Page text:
That said, the report found ongoing improvements in career training and pathways, and educational attainment above national averages. A variety of programs address the labor shortage, including a Build Virginia initiative offering training in skilled trades and an expanded program aimed at helping military members who are retiring and their families transition into trades-based careers.
One potential solution to the worker shortage: get workers to stop retiring. Officials in North Dakota have been accustomed to filling a large number of job openings, thanks to the oil boom that attracted workers following the last recession. The problem now is there are more opportunities all over the U.S., and fewer people find it necessary to move for work. Job openings in North Dakota are double what they were a decade ago, and some are staying open for months.
It’s not an easy problem to solve, but state officials are doing what they can. For example, a new licensing reciprocity initiative is aimed at military spouses who are in licensed professions and have certifications from other states. The state university system also has new scholarships and loan forgiveness programs aimed at boosting the two-year degrees needed for many of the in-demand jobs.
Changing the Culture
North Dakota’s push for something other than four-year degrees reflects a broader and growing understanding nationwide that America’s higher-education policies of the past are part of the reason for today’s problems. High schools have been judged by college placement, yet a bachelor’s degree isn’t the best fit for some people and isn’t necessary for a lot of in-demand jobs.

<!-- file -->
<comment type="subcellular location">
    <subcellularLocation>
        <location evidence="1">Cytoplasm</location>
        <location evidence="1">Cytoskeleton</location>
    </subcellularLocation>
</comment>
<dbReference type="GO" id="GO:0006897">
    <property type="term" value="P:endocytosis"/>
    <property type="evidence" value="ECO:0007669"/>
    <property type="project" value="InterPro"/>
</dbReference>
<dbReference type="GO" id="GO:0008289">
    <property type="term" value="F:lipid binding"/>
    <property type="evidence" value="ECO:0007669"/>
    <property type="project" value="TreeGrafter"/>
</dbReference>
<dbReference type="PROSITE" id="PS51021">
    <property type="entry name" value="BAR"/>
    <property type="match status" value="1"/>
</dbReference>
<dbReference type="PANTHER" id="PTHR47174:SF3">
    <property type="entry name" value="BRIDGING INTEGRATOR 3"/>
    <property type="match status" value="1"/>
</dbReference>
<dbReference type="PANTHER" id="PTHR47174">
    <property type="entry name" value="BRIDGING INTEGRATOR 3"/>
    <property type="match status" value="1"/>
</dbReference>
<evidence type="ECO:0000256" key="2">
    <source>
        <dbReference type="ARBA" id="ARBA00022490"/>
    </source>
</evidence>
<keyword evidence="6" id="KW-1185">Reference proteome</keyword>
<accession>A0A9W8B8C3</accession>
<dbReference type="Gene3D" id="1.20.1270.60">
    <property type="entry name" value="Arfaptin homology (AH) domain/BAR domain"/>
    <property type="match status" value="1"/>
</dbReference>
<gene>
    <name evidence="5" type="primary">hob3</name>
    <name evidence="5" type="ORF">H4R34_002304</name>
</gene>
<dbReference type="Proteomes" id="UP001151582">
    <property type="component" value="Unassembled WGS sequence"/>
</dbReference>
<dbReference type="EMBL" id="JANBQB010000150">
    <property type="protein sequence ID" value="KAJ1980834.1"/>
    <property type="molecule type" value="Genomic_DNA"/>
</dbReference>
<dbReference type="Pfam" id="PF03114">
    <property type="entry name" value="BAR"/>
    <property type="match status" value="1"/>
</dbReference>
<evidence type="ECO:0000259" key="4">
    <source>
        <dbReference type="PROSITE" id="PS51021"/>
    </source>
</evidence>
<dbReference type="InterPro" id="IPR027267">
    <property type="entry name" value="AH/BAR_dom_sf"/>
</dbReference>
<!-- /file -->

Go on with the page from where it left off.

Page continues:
At the federal level, there are proposals in the works to beef up benefits and incentives for pursuing technical education. Legislation to that effect has been introduced in Congress, though as of the end of November, it had not yet made it far through the legislative process.
One other potential solution: Get workers to stop retiring. The Bureau of Labor Statistics notes that a number of industries are drawing a disproportionate share of workers 55 or older. Popular possibilities include medical transcriptionists, property managers, bus drivers, travel agents, and museum workers.
Forward-thinking employers are also finding ways to avoid losing their most seasoned and skilled workers. Some, for example, offer reduced work schedules that keep otherwise-retirees on the job for a bit, ready to pass along their knowledge to the next generation. The idea is seen as a way to share and even spark innovation, and it happens to also be good for the financial and mental health of the workers who are putting off their full retirement.